32 Years of the Digest ... founded August 21, 1981
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The Telecom Digest for April 18, 2014
====== 32 years of TELECOM Digest -- Founded August 21, 1981 ======
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Date: Thu, 17 Apr 2014 08:35:51 -0700 (PDT) From: HAncock4 <email@example.com> To: firstname.lastname@example.org. Subject: Picturephone at the 1964 NY World's Fair Message-ID: <email@example.com> The New York Daily News reported on new technology introduced at the fair, 50 years ago. Included is Picturephone. It said: "When they showed off their cutting-edge invention to awed audiences at the World's Fair in 1964, the creators of the Picturephone had the future both completely wrong and completely right. Designers from the Bell System were mistaken that the unveiling of the gadget, which transmitted a picture image along with a phone call to a small monitor, allowing two callers to see and chat with each other, would instantaneously revolutionize communication, the way the first telephone call had nearly a century before. Though three public call centers were set up in Chicago, Washington D.C., and Grand Central Station in New York City, the phone systems never took off. At around $27 for a three-minute call between Chicago and New York (about $200 in today's dollars), they were far too expensive for practical use." for full article, which includes photos and other introductions (eg the Mustang), please see: http://www.nydailynews.com/new-york/world-fair-famed-exhibits-1964-article-1 .1759409 [moderator pro tem's note: I have heard said that the real application they had in mind for Picturephone was remote computing. The idea of a low-cost video terminal was unthinkable to the Bell Labs boffins. Instead they imagined that shared video logic would best be displayed by remote screens. Boy were they wrong... -fg]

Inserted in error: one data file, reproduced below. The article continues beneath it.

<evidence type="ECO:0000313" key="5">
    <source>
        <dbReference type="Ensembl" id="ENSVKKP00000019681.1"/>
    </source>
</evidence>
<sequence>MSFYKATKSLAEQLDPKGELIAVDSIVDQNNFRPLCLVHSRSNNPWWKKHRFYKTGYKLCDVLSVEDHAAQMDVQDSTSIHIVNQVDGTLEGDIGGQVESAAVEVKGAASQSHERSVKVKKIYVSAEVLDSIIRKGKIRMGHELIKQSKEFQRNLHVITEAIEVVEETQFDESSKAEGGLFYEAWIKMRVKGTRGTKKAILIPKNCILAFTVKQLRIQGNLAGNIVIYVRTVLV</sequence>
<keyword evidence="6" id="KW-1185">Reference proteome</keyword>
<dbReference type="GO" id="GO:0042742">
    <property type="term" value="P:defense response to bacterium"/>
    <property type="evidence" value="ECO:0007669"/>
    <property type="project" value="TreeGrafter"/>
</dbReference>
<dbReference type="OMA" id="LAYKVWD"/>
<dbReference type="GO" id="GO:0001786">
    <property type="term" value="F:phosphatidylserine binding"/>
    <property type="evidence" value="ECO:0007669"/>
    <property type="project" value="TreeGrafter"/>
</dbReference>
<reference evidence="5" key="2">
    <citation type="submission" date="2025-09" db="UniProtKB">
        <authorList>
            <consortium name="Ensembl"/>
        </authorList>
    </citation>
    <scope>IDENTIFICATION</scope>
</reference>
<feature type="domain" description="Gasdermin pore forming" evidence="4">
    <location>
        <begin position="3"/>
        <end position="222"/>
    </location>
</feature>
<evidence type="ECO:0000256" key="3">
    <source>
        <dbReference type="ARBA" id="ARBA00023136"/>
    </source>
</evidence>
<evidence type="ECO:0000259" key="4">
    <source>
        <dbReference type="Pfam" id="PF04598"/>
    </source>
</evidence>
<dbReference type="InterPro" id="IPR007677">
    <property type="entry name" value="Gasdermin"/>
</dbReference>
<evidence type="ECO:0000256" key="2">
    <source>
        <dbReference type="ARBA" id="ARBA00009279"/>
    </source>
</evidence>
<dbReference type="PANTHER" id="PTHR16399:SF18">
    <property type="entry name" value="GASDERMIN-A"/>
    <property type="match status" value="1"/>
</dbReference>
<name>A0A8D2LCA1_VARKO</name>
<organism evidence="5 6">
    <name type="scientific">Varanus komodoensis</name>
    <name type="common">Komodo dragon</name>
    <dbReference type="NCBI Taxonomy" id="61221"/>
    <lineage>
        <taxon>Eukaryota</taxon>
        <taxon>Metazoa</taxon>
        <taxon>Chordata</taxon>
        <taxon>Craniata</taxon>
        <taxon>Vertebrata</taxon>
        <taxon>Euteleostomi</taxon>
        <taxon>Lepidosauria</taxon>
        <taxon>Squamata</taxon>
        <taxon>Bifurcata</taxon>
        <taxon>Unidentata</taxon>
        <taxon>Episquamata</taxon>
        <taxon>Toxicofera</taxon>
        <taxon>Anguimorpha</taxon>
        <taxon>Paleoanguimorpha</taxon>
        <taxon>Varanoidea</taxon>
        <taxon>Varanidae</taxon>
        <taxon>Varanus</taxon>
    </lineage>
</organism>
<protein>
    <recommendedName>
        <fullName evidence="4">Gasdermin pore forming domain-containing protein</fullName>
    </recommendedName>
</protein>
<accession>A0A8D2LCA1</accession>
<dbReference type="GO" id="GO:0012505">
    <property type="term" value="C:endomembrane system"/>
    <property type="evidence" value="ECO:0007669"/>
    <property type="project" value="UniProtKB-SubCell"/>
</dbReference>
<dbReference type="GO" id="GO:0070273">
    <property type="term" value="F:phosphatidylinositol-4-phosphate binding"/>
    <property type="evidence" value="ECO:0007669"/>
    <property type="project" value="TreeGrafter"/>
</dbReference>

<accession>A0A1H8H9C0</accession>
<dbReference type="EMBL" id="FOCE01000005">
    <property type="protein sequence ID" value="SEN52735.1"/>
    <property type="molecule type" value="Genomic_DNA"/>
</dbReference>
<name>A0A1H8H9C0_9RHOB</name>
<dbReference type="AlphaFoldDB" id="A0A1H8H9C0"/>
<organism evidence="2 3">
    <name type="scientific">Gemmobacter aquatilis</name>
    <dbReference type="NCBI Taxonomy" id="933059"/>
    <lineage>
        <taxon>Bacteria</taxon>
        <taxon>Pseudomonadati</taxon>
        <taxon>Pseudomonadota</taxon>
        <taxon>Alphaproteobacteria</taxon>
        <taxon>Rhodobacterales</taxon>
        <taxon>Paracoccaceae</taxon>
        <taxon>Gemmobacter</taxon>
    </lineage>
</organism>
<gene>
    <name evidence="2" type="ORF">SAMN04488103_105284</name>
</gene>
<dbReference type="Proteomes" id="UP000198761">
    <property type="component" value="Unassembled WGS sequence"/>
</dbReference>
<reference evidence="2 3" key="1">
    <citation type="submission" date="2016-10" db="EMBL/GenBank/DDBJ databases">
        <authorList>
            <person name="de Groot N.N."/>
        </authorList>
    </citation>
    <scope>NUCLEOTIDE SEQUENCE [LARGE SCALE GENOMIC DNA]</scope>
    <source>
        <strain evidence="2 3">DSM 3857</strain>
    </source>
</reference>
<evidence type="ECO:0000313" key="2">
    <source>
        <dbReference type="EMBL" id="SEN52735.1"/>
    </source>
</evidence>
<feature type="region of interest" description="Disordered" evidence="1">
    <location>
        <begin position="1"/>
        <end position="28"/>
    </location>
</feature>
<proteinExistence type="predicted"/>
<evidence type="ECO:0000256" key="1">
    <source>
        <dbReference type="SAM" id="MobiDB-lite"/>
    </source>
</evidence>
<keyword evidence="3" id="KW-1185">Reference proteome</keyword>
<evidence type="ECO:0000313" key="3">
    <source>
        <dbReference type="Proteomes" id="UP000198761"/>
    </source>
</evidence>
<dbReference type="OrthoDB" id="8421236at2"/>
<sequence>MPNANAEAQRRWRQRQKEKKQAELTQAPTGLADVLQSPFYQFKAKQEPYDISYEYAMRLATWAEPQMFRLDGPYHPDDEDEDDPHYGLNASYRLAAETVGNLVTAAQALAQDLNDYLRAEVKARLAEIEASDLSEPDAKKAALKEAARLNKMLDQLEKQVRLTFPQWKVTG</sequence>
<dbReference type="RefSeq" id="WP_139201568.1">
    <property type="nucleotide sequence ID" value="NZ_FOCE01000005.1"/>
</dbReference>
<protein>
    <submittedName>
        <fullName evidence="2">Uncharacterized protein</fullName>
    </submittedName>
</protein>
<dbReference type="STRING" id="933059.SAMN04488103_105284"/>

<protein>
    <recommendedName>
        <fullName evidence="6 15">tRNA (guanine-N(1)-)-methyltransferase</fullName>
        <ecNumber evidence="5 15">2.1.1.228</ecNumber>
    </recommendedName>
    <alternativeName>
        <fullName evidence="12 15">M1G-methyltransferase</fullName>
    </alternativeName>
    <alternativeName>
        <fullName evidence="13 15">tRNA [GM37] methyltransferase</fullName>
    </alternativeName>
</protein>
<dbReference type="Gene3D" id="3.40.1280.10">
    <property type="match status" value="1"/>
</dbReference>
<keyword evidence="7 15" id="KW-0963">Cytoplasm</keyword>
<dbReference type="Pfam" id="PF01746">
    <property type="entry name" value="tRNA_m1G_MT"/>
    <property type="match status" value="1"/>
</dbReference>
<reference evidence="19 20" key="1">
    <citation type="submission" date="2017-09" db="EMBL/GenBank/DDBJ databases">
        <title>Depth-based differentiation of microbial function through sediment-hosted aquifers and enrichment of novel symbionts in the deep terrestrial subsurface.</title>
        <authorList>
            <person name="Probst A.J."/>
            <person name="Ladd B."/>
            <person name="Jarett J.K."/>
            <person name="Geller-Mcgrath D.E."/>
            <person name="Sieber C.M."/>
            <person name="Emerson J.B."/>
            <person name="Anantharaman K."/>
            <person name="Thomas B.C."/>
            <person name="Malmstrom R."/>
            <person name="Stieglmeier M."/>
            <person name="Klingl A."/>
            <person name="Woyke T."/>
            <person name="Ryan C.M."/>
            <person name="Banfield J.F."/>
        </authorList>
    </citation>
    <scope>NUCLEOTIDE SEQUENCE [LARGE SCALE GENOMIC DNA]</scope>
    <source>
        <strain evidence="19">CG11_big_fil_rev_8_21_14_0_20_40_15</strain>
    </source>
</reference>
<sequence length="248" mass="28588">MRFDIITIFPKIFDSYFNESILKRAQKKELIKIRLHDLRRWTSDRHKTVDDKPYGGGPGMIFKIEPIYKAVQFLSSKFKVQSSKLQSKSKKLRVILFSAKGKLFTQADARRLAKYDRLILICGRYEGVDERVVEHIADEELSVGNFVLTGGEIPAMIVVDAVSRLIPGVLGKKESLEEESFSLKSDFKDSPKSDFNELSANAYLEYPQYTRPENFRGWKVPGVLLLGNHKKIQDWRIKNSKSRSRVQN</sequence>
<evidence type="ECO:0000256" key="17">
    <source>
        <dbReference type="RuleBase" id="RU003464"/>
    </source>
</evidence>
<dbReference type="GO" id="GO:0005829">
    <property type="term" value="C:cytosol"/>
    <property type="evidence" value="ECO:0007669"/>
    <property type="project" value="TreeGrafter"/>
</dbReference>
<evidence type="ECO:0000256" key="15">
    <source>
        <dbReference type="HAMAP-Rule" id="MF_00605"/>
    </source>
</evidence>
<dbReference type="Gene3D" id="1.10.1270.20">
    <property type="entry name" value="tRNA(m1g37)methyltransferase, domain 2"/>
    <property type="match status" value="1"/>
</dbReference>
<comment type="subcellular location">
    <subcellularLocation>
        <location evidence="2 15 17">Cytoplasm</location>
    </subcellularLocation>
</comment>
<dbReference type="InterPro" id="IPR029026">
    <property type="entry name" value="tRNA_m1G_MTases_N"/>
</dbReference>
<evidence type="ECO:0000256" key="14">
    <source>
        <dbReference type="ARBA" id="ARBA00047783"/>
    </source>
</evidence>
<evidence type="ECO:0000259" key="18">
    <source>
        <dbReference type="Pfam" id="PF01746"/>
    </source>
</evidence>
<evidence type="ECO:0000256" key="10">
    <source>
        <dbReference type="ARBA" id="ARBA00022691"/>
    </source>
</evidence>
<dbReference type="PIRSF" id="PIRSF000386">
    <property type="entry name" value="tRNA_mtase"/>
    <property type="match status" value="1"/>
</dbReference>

Date: Wed, 16 Apr 2014 18:22:33 -0700 (PDT) From: Neal McLain <firstname.lastname@example.org> To: email@example.com. Subject: Aereo Update: Alito Back On The Case Message-ID: <firstname.lastname@example.org> By FHH Law, CommLawBlog, April 16, 2014 In case you ever wondered whether there's such a thing as "unrecusal" - and, frankly, we hadn't - here's the answer: yes. The Supreme Court has announced that Justice Alito, who had recused himself from any participation in any aspect of the Aereo case (which, we remind you, is set for oral argument next week), is no longer recused. The Supremes aren't required to explain their recusals and, it appears, the same is true of unrecusals. Whatever the reason, with Alito back on board the full nine-member court is now set to hear the case. That eliminates the possibility of a 4-4 tie among the justices (which would have left the Second Circuit's decision in place, albeit without any approval by the Court). Source: http://www.commlawblog.com/2014/04/articles/broadcast/aereo-update-alito-back-on-the-case/index.html -or- http://tinyurl.com/pej6lof Neal McLain
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